We must remember that a majority of political movements and issues in this day and age need money to push their agendas. This makes corporate fundraising a necessary evil. But these HRC-hosted black tie dinners would be more palatable if the HRC had a more inclusive agenda — as securing the right to marry will not help the homeless queer youth starving on the street. The HRC is just scratching the surface of the social changes that need to take place in this country. They are utilizing all of their resources for primarily one tiny issue of the privileged, this has implications of its own.

I cannot even begin to express my frustration as a result of this extremely narrow point of view disenabling the HRC from making significant, complete and articulate statements on other pressing issues affecting an even broader, more comprehensive range of the LGBTQ community. Not that I’m saying marriage isn’t an important issue to the LGBTQ community.

We absolutely cannot settle at only achieving the right to marry and disregard our queer brethren in the streets, their exclusion from key pieces of legislation advocating infrastructural and social change, the needs for racial justice, and so forth.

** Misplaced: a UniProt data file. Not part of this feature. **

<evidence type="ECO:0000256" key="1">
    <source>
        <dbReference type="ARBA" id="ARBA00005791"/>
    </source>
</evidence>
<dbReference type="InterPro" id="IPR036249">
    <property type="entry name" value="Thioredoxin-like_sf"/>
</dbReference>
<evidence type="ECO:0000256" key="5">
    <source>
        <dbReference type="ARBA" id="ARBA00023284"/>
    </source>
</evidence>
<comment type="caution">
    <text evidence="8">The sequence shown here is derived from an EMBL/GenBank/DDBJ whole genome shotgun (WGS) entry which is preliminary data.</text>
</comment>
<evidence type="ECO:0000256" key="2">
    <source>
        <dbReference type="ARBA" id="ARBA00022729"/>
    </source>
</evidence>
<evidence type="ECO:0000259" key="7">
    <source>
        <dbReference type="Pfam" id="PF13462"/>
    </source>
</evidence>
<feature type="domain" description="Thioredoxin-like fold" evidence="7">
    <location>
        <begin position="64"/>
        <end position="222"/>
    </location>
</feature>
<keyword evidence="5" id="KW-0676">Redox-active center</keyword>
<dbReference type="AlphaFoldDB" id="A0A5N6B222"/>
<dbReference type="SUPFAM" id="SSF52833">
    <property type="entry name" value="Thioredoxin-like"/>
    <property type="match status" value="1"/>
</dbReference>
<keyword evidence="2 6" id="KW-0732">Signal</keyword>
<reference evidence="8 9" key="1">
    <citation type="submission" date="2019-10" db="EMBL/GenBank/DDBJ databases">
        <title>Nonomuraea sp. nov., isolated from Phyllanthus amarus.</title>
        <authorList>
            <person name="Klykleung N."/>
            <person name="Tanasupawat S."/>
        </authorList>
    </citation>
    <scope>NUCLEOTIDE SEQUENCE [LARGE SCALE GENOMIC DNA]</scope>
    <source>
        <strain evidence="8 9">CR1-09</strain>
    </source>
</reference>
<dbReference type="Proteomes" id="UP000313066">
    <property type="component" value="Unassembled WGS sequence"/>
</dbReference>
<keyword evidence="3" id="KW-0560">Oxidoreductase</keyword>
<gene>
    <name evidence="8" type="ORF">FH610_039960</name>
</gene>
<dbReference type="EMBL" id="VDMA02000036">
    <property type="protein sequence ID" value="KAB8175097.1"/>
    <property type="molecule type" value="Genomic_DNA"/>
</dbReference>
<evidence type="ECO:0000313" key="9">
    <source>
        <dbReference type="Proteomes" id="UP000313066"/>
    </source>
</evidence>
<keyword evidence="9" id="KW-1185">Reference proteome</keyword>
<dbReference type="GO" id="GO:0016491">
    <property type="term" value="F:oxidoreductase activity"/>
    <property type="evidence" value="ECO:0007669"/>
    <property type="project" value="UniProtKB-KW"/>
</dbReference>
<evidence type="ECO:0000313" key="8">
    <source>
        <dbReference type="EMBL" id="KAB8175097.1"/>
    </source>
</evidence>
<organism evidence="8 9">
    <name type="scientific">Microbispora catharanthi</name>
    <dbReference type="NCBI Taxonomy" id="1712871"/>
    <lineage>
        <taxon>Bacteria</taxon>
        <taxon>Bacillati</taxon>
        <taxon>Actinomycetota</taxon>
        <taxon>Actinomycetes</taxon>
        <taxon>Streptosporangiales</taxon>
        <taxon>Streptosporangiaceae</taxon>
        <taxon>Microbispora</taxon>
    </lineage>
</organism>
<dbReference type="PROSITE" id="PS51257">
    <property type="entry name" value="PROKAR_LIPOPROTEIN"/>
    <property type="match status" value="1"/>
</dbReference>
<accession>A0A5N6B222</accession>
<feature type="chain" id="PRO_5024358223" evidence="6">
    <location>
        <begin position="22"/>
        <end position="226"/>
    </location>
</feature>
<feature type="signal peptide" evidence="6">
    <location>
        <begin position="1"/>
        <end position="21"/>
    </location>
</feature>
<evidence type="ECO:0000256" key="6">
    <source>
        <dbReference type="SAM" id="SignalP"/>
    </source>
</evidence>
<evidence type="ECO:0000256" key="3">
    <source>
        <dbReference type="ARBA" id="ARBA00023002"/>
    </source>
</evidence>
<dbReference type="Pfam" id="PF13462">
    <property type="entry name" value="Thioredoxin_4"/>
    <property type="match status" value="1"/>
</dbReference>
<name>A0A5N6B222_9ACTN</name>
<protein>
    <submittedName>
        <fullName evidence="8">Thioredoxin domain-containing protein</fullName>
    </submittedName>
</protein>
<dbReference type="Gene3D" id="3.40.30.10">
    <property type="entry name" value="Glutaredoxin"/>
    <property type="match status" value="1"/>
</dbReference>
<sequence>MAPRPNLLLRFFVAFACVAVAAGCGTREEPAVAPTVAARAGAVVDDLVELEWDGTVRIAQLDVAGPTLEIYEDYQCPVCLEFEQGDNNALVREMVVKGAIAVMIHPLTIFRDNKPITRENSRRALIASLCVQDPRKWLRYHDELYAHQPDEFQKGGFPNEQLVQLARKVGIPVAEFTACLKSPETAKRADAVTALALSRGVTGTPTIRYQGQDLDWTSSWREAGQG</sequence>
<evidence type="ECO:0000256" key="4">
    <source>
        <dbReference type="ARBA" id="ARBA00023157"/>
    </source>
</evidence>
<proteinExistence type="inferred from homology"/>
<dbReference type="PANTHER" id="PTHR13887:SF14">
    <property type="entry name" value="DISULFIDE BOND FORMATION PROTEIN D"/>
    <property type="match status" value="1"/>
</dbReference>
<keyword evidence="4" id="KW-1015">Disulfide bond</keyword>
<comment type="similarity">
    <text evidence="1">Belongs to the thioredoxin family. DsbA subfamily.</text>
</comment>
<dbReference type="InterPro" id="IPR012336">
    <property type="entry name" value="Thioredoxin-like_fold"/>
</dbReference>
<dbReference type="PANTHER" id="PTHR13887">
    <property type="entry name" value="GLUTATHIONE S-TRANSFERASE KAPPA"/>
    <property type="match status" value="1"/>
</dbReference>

There are many pro-queer organizations out there that are dissimilar to the HRC in terms of scope of agenda. The National Gay and Lesbian Task Force, The Gay Lesbian Straight Education Network, and Lambda Legal are just amongst the many other voices, organizations, and educational networks that support more than just a few select issues only applicable to the privileged. The HRC may be the most “visible” to the public eye at present, but the voices of these other organizations are also at the very least equally as important. Although the HRC portrays themselves as the “gay voice”, the other organizations’ inclusion and the proper acknowledgment of their “alternative agendas” (of those beyond just marriage) is absolutely necessary to the true representation of the broad LGBTQ community.